I too know the difference between the words illegal and unlawful, which again out of context, is a matter of semantics, but then I have had some formal training.

My time as a Police Officer and subsequently time working within the Motor Trade gives me certain insights into the problems that consumers may encounter.

I have no legal qualifications.

If you have found my post helpful, please enhance my reputation by clicking on the Heart. Thank you

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  • 7 years later...

This topic was closed on 03/07/19.

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Advice & opinions given by pjdudley69 are personal, are not endorsed by Consumer Action Group, and are offered informally, without prejudice & without liability. Your decisions and actions are your own, and should you be in any doubt, you are advised to seek the opinion of a qualified professional. Also visit legal seagulls for more friendly help and advice.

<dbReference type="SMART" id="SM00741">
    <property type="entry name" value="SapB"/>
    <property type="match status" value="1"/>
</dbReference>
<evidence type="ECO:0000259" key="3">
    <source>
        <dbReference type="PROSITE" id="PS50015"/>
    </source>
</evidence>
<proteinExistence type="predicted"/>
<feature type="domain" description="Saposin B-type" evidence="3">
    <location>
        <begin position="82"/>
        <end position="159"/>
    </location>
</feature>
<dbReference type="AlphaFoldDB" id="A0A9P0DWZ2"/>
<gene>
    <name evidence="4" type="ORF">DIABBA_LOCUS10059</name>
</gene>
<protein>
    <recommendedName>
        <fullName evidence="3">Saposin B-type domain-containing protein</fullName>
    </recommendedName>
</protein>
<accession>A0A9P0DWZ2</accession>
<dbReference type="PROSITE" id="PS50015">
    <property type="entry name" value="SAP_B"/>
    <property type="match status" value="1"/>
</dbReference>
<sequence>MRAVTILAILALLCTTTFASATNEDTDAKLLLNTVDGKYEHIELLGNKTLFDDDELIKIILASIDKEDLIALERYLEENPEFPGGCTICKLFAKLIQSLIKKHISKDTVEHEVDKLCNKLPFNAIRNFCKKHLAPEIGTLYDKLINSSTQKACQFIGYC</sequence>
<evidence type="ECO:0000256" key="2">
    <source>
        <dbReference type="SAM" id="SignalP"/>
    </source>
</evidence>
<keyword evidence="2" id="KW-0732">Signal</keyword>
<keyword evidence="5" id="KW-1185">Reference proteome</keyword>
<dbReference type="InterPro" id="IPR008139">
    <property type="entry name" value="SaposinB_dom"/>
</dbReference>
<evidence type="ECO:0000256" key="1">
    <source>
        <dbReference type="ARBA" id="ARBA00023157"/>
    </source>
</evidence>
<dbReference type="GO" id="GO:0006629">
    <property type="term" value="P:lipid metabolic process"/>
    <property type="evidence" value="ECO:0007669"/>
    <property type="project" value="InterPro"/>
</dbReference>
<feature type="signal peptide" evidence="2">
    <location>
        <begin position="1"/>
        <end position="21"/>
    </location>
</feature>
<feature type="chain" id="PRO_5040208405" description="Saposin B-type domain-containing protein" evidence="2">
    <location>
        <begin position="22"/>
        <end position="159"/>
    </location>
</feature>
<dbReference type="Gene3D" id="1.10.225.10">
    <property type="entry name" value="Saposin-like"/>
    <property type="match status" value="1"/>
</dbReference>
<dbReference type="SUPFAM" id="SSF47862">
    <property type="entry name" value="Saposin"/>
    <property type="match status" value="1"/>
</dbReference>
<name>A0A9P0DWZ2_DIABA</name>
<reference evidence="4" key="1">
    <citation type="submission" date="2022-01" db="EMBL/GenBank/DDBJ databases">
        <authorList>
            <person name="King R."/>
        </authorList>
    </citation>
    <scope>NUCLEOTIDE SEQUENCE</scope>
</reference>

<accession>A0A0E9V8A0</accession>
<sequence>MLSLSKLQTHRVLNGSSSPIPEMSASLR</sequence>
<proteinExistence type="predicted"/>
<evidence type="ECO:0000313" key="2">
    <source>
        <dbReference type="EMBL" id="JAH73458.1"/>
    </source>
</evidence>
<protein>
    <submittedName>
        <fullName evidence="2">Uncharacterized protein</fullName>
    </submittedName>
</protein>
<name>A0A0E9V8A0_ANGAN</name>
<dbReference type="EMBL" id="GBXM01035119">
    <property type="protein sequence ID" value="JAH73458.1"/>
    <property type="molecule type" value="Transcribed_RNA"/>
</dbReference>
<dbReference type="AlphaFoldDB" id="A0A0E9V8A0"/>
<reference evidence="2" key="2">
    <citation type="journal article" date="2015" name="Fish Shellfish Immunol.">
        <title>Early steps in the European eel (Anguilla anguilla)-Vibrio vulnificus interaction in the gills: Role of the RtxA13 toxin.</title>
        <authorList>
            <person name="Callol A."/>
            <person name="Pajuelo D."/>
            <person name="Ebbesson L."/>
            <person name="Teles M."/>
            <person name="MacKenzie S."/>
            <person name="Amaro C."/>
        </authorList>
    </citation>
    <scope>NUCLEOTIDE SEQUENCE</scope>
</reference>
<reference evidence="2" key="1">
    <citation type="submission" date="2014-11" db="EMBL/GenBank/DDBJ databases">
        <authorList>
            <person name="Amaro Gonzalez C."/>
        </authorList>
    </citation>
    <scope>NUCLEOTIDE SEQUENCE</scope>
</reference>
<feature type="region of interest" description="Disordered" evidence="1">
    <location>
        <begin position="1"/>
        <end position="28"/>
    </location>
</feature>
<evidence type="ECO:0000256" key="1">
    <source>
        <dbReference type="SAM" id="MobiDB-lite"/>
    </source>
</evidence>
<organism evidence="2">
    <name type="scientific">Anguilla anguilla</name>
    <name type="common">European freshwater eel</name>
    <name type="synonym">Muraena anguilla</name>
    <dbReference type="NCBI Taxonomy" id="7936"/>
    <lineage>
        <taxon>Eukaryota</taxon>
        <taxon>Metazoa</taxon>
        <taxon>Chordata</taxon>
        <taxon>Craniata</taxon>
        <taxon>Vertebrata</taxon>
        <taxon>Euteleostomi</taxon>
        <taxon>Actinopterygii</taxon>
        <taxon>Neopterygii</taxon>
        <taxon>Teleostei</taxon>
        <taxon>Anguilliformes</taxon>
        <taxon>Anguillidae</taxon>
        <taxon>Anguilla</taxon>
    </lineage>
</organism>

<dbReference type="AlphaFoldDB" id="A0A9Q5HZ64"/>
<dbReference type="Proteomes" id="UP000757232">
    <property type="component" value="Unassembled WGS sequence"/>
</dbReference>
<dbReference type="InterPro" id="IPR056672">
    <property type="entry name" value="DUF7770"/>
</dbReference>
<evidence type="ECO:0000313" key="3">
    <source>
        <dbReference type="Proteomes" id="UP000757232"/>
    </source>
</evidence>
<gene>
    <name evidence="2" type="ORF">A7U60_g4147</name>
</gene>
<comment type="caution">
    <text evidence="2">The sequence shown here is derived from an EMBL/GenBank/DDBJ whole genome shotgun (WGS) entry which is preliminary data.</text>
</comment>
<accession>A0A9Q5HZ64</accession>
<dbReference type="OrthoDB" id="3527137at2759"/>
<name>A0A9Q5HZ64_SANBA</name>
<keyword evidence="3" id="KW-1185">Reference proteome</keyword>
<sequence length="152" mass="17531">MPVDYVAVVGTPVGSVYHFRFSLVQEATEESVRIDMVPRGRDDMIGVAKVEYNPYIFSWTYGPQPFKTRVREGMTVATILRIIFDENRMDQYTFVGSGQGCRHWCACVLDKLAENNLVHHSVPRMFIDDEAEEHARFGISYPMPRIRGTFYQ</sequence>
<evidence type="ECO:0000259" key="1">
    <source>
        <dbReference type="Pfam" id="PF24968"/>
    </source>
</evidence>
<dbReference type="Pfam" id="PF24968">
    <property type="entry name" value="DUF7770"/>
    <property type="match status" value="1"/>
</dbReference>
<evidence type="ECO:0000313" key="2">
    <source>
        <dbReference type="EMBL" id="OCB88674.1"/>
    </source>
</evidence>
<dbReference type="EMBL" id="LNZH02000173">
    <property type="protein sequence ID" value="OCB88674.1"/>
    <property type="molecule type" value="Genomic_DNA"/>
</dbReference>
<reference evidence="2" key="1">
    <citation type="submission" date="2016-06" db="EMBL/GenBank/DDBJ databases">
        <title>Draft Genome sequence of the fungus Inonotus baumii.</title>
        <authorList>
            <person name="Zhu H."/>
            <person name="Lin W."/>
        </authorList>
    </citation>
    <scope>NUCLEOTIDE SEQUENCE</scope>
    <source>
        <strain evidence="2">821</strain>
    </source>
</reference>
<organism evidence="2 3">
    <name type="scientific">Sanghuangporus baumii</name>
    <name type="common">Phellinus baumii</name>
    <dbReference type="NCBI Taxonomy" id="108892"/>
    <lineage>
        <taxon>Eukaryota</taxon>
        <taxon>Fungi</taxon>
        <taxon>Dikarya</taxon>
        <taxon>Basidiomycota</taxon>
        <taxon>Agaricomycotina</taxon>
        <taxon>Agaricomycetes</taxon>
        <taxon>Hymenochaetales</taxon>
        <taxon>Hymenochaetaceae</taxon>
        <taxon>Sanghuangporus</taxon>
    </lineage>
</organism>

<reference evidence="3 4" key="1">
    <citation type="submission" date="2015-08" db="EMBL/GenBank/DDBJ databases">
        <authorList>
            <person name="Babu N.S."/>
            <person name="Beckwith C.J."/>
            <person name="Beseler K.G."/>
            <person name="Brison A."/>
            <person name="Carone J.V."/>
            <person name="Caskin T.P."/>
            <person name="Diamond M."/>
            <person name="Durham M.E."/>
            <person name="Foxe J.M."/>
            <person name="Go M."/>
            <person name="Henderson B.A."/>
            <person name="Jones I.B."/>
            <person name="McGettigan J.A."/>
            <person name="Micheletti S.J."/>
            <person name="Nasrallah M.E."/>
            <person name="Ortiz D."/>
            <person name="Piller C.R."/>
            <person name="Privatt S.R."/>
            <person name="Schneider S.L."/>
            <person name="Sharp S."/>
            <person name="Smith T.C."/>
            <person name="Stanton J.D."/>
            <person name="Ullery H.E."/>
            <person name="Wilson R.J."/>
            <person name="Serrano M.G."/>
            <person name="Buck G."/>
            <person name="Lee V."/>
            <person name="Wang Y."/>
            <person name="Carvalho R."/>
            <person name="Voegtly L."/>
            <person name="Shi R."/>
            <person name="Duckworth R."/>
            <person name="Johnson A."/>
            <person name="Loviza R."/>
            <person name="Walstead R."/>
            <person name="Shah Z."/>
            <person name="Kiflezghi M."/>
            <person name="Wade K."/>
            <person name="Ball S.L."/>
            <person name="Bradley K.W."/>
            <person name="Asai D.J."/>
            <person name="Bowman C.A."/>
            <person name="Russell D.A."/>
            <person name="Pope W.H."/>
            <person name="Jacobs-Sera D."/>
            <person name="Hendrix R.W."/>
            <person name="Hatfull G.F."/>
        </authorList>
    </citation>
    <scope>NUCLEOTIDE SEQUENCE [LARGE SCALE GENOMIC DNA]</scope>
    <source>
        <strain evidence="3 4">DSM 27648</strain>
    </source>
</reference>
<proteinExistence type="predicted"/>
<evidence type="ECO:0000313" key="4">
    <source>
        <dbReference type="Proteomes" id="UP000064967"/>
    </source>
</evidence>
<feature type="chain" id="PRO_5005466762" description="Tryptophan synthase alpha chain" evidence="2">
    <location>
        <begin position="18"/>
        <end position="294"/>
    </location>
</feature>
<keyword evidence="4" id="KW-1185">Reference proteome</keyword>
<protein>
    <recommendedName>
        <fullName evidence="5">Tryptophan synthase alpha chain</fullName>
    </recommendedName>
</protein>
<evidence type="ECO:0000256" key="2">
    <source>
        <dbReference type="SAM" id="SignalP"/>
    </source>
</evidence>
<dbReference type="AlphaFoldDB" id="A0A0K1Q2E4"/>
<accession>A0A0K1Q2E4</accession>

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Please note that this topic has not had any new posts for the last 3350 days.

If you are trying to post a different story then you should start your own new thread. Posting on this thread is likely to mean that you won't get the help and advice that you need.

If you are trying to post information which is relevant to the story in this thread then please flag it up to the site team and they will allow you to post.

Thank you